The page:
When you say a small business, what do you mean? What differentiates them from big businesses? After all, they are mostly doing the same thing, solving customer needs.
The differences, we consider, are in lines of capital invested, market size, and revenue generated. Some businesses are scalable, which can turn into big businesses later on and some are not scalable. Your neighborhood mom-and-pop general store is one of many small businesses, which is unlikely to be scaled up.
However, if run properly, most of the small businesses can turn up a nice profit. And if your business idea and implementation are viable on a large scale, you can scale up and turn it into a large-scale business. After all, most of today’s big businesses started as small businesses.
Types of Small Businesses
There are several types of small businesses, some of which are fairly traditional and some are new age. For example, twenty years back, there were no cryptocurrencies available and now there are so many cryptocurrency startups. So these are what we can say new-age businesses. On the other hand, general stores, restaurants existed many many years back. And they are still relevant today.
These are more traditional kinds of businesses.
1. Online Small Business
There are businesses, which mainly exist and work over the internet. Generally, these are service-based and require little capital. Web development firms with few employees, digital design firms to social media specialist firms, and niche e-commerce stores, these small businesses are thriving for a long time. They are easy to start and if you can provide satisfactory service, you will easily get a number of customers in no time.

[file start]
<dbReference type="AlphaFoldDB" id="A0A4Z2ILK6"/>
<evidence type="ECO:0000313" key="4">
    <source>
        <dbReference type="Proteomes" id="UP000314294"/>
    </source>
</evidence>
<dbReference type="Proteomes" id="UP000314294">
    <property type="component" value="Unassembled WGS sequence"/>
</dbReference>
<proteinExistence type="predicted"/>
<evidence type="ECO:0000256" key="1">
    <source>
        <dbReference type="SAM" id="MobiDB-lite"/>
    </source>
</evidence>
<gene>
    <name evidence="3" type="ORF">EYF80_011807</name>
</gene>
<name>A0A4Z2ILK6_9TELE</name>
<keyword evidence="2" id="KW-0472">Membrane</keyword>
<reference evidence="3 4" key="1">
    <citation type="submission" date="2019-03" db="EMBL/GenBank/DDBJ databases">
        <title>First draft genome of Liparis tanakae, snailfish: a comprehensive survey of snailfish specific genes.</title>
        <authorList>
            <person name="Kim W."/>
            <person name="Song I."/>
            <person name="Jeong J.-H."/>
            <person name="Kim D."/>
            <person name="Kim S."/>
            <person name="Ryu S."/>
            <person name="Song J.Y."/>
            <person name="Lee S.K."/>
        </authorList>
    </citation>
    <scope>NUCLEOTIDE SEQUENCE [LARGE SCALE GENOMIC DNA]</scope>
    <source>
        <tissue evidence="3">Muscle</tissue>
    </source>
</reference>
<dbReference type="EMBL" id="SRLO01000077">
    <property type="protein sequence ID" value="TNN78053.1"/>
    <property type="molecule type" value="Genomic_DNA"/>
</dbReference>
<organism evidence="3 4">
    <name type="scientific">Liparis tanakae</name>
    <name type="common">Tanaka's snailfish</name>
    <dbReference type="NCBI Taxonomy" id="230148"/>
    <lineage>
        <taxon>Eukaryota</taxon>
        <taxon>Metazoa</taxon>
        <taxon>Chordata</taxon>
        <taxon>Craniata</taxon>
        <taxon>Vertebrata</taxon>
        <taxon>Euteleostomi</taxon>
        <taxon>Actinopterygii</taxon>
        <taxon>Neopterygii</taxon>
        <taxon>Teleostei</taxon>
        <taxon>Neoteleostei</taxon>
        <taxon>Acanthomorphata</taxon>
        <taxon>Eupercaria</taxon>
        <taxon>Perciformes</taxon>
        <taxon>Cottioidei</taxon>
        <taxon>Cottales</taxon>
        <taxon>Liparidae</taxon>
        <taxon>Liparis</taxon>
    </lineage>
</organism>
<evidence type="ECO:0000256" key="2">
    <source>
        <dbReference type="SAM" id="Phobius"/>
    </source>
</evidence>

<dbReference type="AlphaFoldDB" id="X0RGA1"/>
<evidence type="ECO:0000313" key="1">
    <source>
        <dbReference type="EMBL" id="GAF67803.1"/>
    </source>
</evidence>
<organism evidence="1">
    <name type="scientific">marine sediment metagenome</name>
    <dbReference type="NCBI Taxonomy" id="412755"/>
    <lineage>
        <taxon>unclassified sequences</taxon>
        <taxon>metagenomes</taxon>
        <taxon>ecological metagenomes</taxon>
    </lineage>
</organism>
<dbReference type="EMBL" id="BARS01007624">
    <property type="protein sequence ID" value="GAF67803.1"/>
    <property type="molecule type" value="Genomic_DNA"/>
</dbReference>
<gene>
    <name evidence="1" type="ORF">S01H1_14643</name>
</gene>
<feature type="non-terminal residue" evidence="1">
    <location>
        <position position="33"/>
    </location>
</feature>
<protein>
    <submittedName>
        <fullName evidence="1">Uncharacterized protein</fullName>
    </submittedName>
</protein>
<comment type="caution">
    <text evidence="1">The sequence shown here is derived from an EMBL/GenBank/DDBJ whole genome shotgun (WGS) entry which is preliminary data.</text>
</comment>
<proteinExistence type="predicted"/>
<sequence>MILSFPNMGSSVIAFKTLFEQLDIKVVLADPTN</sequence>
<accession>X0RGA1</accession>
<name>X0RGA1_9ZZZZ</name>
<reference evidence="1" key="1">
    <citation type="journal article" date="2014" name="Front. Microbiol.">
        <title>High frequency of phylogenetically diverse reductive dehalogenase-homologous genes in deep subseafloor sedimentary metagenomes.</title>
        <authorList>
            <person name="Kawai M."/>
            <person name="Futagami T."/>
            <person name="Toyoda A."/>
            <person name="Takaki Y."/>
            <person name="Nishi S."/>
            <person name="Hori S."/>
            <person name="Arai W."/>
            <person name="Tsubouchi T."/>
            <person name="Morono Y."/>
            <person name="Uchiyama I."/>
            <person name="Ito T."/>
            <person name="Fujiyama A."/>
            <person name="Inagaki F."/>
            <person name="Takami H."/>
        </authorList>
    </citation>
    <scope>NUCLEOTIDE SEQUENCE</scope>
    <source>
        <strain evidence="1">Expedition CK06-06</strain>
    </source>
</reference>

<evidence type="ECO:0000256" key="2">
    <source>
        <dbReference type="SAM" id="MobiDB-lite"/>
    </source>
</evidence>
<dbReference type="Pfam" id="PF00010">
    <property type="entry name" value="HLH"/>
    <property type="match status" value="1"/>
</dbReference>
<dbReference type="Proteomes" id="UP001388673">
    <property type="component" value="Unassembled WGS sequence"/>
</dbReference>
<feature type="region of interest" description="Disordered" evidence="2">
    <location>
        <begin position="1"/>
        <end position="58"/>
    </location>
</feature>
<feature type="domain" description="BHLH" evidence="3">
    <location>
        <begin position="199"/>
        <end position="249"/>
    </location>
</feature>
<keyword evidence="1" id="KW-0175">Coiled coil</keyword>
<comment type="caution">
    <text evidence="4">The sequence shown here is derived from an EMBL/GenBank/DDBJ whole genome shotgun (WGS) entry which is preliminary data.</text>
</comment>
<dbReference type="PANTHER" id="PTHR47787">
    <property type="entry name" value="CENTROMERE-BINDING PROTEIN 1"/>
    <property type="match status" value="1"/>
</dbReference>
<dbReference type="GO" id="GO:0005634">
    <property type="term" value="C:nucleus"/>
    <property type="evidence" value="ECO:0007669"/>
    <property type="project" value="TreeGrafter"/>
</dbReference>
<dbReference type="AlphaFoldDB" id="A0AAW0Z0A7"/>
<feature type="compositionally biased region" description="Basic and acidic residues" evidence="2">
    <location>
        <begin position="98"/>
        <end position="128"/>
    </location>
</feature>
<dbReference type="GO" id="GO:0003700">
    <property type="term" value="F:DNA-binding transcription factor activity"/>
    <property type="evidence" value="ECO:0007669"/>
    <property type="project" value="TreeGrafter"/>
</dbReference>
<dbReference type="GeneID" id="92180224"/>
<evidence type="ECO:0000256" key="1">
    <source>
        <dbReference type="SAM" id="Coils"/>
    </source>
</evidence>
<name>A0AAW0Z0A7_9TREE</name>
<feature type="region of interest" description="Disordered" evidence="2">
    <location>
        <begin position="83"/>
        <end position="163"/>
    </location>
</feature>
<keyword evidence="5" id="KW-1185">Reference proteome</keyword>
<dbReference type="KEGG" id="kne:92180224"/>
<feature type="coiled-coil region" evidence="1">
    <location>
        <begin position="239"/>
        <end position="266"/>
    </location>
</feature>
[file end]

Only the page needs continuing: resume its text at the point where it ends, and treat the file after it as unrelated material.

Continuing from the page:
2. Offline Small Business
- Service Business
Small businesses, which operate in the service sector require a little bit of capital and expert(s) for service delivery. Local mechanics, tailor to small courier service, these businesses get customers based on repeat purchase and word of mouth.
- Product Business
On the other hand, you can manufacture a unique product in a small factory setting and sell them to customers in retail shops or via online channels. Product businesses are sometimes a little bit capital intensive. But there are low capital options like handmade chocolates, souvenirs, and handmade pickles business.
- Brick and Mortar Store
Setting up a traditional brick-and-mortar store is another low-risk option. Truth be told, in a new developing neighborhood, setting up a small general store or boutique clothing store works wonders.
3. Small Business Marketing Strategy
Small businesses operate with little or low marketing budgets. They need to rely on repeat purchases for generating substantial revenue. That’s why customer relationship plays a big part in small businesses. Adding personalized notes, follow-ups and feedbacks go a long way in retaining customers.
Moreover, opting for targeted advertising and periodical reminders are fruitful and cost-effective ways of reaching your customers.
Lastly, small businesses thrive on relationships. The more personal experience your front-end employees will deliver, the more engaged your customer will be.